This study found no difference between the immediate effects of a single session of manual acupuncture and electroacupuncture on pain, muscle strength and mobility in patients with knee osteoarthritis.
TRIAL REGISTRATION NUMBER:
RBR-9TCN2X.
Published by the BMJ Publishing Group Limited. For permission to use (where not already granted under a licence) please go to http://group.bmj.com/group/rights-licensing/permissions.




J Neurosci. 2014 Mar 12;34(11):3924-36. doi: 10.1523/JNEUROSCI.3155-13.2014.
Functional network architecture predicts psychologically mediated analgesia related to treatment in chronic knee pain patients.
Hashmi JA1, Kong J, Spaeth R, Khan S, Kaptchuk TJ, Gollub RL.
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Abstract
Placebo analgesia is an indicator of how efficiently the brain translates psychological signals conveyed by a treatment procedure into pain relief. It has been demonstrated that functional connectivity between distributed brain regions predicts placebo analgesia in chronic back pain patients. Greater network efficiency in baseline brain networks may allow better information transfer and facilitate adaptive physiological responses to psychological aspects of treatment. Here, we theorized that topological network alignments in resting state scans predict psychologically conditioned analgesic responses to acupuncture treatment in chronic knee osteoarthritis pain patients (n = 45). Analgesia was induced by building positive expectations toward acupuncture treatment with verbal suggestion and heat pain conditioning on a test site of the arm. This procedure induced significantly more analgesia after sham or real acupuncture on the test site than in a control site. The psychologically conditioned analgesia was invariant to sham versus real treatment. Efficiency of information transfer within local networks calculated with graph-theoretic measures (local efficiency and clustering coefficients) significantly predicted conditioned analgesia. Clustering coefficients in regions associated with memory, motivation, and pain modulation were closely involved in predicting analgesia. Moreover, women showed higher clustering coefficients and marginally greater pain reduction than men. Overall, analgesic response to placebo cues can be predicted from a priori resting state data by observing local network topology. Such low-cost synchronizations may represent preparatory resources that facilitate subsequent performance of brain circuits in responding to adaptive environmental cues. This suggests a potential utility of network measures in predicting placebo response for clinical use.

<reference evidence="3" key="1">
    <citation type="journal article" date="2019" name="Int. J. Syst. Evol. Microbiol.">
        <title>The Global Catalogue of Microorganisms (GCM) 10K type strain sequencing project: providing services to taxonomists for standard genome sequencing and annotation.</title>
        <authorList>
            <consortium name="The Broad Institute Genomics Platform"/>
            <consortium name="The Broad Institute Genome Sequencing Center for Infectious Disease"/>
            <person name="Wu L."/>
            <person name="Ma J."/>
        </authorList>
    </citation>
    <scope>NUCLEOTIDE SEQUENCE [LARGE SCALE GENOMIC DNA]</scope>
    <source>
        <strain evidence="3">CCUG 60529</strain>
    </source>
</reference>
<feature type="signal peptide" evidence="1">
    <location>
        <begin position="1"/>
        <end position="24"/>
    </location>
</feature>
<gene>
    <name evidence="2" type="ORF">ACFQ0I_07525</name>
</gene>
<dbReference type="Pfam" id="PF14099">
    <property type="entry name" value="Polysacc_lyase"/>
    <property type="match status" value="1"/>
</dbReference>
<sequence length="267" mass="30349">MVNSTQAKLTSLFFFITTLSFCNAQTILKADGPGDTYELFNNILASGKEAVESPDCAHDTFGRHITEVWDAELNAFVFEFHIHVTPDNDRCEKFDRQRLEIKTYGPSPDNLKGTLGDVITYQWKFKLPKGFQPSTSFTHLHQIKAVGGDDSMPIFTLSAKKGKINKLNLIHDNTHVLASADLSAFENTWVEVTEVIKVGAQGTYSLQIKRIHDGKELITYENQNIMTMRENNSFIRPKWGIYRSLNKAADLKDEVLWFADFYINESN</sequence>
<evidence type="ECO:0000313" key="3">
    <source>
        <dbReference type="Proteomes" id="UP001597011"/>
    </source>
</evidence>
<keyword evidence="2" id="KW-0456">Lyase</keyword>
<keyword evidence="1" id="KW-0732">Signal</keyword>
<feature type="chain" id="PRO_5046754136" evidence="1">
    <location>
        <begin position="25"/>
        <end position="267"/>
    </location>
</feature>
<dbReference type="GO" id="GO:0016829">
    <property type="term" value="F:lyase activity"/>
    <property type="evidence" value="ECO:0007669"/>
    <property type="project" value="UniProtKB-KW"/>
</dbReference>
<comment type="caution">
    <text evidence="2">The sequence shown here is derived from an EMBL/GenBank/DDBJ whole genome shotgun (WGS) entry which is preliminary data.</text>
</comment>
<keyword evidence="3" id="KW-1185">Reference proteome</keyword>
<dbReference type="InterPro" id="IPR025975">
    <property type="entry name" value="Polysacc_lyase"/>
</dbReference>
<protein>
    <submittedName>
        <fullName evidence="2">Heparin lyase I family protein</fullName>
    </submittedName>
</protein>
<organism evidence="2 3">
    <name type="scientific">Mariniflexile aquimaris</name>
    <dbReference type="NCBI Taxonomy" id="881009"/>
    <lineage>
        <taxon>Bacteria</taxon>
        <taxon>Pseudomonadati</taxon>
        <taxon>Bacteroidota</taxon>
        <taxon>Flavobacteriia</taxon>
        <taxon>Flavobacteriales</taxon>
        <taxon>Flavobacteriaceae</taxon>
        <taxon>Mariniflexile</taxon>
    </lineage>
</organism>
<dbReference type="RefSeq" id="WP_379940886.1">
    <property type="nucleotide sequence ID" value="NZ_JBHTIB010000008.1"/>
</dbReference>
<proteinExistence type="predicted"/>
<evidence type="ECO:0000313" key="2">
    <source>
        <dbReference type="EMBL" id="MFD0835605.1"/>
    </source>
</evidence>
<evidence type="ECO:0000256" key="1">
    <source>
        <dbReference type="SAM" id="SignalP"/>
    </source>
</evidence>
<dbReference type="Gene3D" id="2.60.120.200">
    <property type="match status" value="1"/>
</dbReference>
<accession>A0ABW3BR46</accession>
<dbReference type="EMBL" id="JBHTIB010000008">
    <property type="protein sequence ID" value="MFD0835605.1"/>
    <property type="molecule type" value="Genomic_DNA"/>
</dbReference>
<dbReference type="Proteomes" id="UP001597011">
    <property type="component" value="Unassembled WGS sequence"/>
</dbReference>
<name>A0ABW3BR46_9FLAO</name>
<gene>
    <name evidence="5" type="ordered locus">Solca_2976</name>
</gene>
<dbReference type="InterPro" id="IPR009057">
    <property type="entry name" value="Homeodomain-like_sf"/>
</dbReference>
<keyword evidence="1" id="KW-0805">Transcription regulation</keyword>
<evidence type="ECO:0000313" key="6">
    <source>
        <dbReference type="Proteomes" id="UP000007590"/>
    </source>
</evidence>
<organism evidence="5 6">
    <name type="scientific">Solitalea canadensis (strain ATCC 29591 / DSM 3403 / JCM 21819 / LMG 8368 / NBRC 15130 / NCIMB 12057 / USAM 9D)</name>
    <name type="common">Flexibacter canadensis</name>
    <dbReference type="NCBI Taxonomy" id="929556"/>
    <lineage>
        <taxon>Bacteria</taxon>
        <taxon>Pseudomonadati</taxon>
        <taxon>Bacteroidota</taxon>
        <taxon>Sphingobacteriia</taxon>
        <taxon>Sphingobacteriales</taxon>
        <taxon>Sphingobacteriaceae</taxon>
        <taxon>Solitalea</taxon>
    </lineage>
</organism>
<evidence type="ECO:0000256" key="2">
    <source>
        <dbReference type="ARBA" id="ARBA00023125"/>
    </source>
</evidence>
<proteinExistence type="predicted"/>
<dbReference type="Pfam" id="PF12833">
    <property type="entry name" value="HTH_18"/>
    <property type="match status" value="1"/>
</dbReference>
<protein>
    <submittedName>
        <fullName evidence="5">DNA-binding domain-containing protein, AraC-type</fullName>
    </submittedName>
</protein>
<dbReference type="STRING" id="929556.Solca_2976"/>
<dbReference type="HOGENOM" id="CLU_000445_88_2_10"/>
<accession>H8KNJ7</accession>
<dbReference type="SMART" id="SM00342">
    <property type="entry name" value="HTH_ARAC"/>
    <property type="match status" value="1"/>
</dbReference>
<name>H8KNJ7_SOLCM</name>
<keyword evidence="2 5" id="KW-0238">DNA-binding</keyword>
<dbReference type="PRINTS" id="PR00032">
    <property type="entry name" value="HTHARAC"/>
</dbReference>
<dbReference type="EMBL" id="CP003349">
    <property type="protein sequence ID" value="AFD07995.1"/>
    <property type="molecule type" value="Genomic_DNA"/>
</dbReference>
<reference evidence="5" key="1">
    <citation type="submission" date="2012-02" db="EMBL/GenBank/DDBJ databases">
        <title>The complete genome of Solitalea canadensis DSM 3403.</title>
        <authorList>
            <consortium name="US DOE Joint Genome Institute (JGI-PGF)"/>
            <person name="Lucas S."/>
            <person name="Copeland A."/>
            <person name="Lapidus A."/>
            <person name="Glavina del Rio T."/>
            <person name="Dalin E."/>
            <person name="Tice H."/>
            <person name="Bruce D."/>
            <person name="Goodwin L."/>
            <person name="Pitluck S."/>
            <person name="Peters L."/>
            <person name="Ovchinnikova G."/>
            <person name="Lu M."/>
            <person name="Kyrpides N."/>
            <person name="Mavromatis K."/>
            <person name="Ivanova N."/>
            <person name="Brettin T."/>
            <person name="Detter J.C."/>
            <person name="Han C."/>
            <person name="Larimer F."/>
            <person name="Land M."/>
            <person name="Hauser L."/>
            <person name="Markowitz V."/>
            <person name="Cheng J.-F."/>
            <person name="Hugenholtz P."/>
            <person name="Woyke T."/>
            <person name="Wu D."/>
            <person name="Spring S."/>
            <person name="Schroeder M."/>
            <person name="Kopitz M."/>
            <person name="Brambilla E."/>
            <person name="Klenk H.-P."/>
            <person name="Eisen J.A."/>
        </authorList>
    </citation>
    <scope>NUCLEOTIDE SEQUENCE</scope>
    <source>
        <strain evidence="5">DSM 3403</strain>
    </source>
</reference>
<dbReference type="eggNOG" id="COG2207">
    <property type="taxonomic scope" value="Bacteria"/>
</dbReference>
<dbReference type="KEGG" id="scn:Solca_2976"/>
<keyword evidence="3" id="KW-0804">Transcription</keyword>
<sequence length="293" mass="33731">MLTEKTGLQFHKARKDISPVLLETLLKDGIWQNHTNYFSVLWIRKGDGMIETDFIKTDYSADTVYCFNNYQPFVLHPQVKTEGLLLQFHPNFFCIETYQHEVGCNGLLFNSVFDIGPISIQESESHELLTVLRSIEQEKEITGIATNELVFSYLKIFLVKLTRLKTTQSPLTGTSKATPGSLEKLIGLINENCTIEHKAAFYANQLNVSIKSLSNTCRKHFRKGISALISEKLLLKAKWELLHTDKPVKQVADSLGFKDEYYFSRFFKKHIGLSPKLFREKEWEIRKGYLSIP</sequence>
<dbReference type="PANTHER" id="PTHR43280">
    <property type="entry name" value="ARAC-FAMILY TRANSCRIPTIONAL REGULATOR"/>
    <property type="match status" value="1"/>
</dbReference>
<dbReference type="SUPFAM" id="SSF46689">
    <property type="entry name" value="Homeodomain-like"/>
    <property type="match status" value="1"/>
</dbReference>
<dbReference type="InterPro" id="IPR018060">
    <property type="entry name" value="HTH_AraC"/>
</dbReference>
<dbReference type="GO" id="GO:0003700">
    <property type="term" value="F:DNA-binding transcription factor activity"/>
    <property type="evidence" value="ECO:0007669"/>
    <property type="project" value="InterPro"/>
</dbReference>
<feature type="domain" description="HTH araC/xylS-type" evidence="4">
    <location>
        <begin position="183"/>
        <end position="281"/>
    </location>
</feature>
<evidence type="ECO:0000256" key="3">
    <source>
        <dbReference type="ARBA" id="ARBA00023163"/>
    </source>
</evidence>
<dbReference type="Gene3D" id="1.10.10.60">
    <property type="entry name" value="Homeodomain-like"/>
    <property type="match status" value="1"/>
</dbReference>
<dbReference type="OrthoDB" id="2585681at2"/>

Effects of Wonli Acupuncture Procedure in Patients with LSS: A Clinical, Retrospective Study
Geon-Mok Lee, 1 ,* Eun-Yong Lee, 2 Jong-Hyun Han, 3 Kyong-Ha Cho, 1 Se-Rin Kang, 1 and Sang-Hoon Yoon 1
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Abstract
Background. Lumbar spinal stenosis (LSS) is a disease with increasing prevalence due to prolongation of average life span. Despite various treatment methods, many limitations remain unsolved. Objective. We are reporting cases of patients who have been treated with Wonli Acupuncture, a method of treating LSS by directly approaching the intervertebral foramen and interlaminar space with acupuncture needles different from those used in original acupuncture. Methods. A total of 82 patients with LSS were treated with Wonli Acupuncture, and out of those, 47 patients without exclusion criteria were selected for the following research. We compared the pretreatment VAS and ODI scores based on 1-year follow-up measurements. Results. The ODI value dropped by 15.3 ± 24.8 on average (from 35.2 ± 19.9 at the baseline to 19.8 ± 20.6 at the reading) (P < 0.01) and the average VAS also dropped by 19.2 ± 37.2 (from 60.7 ± 23.1 at baseline to 41.5 ± 31.9 at the reading) (P < 0.01). Conclusions. Wonli Acupuncture was found to have clinical efficacy for lumbar spinal stenosis.




Int J Community Based Nurs Midwifery. 2014 Apr;2(2):112-20.
The Effect Dry Cupping Therapy at Acupoint BL23 on the Intensity of Postpartum Low Back Pain in Primiparous Women Based on Two Types of Questionnaires, 2012; A Randomized Clinical Trial.
Akbarzadeh M1, Ghaemmaghami M2, Yazdanpanahi Z2, Zare N3, Azizi A4, Mohagheghzadeh A4.
Author information


Abstract
BACKGROUND:
Continuous low back pain is associated with the symptoms of the pregnancy period. In spite of the improvement of low back pain within 6 months after the delivery, some women may develop chronic problems. This study aimed to investigate the effect of dry cupping therapy at BL23 point on the intensity of low back pain in primiparous women. 
METHODS:
In the present randomized clinical trial, 100 samples were randomly allocated to either the cupping therapy or the control group (each containing 50 subjects). Cupping therapy was performed for 15-20 minutes every day up to 4 consecutive times. Visual Analogue Scale (VAS) and short-form McGill pain questionnaire were completed by the two groups before the intervention and immediately, 24 hours, and 2 weeks after that. Then, the data were entered into the SPSS statistical software (v. 16) and analyzed using chi-square test and repeated measures ANOVA.
RESULTS:
According to VAS, the mean intensity of low back pain in the cupping therapy group decreased from 7.8±2.7 before the intervention to 3.7±1.8, 2.5±1.7, and 1.4±1.4 immediately, 24 hours, and 2 weeks after the intervention, respectively. Besides, these measures were respectively obtained as 31.8±10.8, 9.0±6.7, 7.5±6.6, and 3.6±4.1 in the short-form McGill pain questionnaire. According to repeated measures ANOVA, a significant difference was observed among the various stages of follow-up (P=0.01).